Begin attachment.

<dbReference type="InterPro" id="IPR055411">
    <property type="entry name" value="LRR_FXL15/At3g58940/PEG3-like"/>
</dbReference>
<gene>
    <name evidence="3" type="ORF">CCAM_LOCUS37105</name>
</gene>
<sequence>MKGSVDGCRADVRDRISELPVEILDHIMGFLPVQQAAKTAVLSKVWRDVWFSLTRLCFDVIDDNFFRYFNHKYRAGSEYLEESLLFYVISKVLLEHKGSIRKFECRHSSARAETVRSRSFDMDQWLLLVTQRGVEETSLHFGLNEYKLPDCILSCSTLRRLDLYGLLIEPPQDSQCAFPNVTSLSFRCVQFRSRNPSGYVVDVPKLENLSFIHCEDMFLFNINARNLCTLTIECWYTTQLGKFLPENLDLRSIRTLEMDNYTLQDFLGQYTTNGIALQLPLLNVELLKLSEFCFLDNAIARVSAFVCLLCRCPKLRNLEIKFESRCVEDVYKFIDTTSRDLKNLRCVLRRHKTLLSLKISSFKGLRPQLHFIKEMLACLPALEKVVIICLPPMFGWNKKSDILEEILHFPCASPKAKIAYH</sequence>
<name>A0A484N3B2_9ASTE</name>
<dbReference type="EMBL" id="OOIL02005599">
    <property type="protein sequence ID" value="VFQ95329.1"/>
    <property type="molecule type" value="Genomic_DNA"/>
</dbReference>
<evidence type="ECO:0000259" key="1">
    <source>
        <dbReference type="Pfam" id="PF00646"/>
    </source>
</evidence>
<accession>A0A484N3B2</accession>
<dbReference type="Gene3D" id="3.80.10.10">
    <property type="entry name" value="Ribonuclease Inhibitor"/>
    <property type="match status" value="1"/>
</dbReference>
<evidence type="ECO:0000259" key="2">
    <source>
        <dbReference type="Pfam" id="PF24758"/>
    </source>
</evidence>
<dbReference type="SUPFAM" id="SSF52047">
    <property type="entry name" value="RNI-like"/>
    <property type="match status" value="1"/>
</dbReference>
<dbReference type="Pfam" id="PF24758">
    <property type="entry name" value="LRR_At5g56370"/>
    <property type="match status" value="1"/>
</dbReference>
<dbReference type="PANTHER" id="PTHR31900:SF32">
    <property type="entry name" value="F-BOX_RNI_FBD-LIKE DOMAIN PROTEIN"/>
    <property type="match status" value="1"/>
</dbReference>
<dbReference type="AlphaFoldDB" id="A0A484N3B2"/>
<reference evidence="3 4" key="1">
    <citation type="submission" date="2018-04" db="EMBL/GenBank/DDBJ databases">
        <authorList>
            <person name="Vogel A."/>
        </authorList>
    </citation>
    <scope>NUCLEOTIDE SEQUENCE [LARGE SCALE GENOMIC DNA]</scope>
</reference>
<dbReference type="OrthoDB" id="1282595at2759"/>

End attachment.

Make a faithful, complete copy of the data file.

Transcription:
<dbReference type="InterPro" id="IPR055411">
    <property type="entry name" value="LRR_FXL15/At3g58940/PEG3-like"/>
</dbReference>
<gene>
    <name evidence="3" type="ORF">CCAM_LOCUS37105</name>
</gene>
<sequence>MKGSVDGCRADVRDRISELPVEILDHIMGFLPVQQAAKTAVLSKVWRDVWFSLTRLCFDVIDDNFFRYFNHKYRAGSEYLEESLLFYVISKVLLEHKGSIRKFECRHSSARAETVRSRSFDMDQWLLLVTQRGVEETSLHFGLNEYKLPDCILSCSTLRRLDLYGLLIEPPQDSQCAFPNVTSLSFRCVQFRSRNPSGYVVDVPKLENLSFIHCEDMFLFNINARNLCTLTIECWYTTQLGKFLPENLDLRSIRTLEMDNYTLQDFLGQYTTNGIALQLPLLNVELLKLSEFCFLDNAIARVSAFVCLLCRCPKLRNLEIKFESRCVEDVYKFIDTTSRDLKNLRCVLRRHKTLLSLKISSFKGLRPQLHFIKEMLACLPALEKVVIICLPPMFGWNKKSDILEEILHFPCASPKAKIAYH</sequence>
<name>A0A484N3B2_9ASTE</name>
<dbReference type="EMBL" id="OOIL02005599">
    <property type="protein sequence ID" value="VFQ95329.1"/>
    <property type="molecule type" value="Genomic_DNA"/>
</dbReference>
<evidence type="ECO:0000259" key="1">
    <source>
        <dbReference type="Pfam" id="PF00646"/>
    </source>
</evidence>
<accession>A0A484N3B2</accession>
<dbReference type="Gene3D" id="3.80.10.10">
    <property type="entry name" value="Ribonuclease Inhibitor"/>
    <property type="match status" value="1"/>
</dbReference>
<evidence type="ECO:0000259" key="2">
    <source>
        <dbReference type="Pfam" id="PF24758"/>
    </source>
</evidence>
<dbReference type="SUPFAM" id="SSF52047">
    <property type="entry name" value="RNI-like"/>
    <property type="match status" value="1"/>
</dbReference>
<dbReference type="Pfam" id="PF24758">
    <property type="entry name" value="LRR_At5g56370"/>
    <property type="match status" value="1"/>
</dbReference>
<dbReference type="PANTHER" id="PTHR31900:SF32">
    <property type="entry name" value="F-BOX_RNI_FBD-LIKE DOMAIN PROTEIN"/>
    <property type="match status" value="1"/>
</dbReference>
<dbReference type="AlphaFoldDB" id="A0A484N3B2"/>
<reference evidence="3 4" key="1">
    <citation type="submission" date="2018-04" db="EMBL/GenBank/DDBJ databases">
        <authorList>
            <person name="Vogel A."/>
        </authorList>
    </citation>
    <scope>NUCLEOTIDE SEQUENCE [LARGE SCALE GENOMIC DNA]</scope>
</reference>
<dbReference type="OrthoDB" id="1282595at2759"/>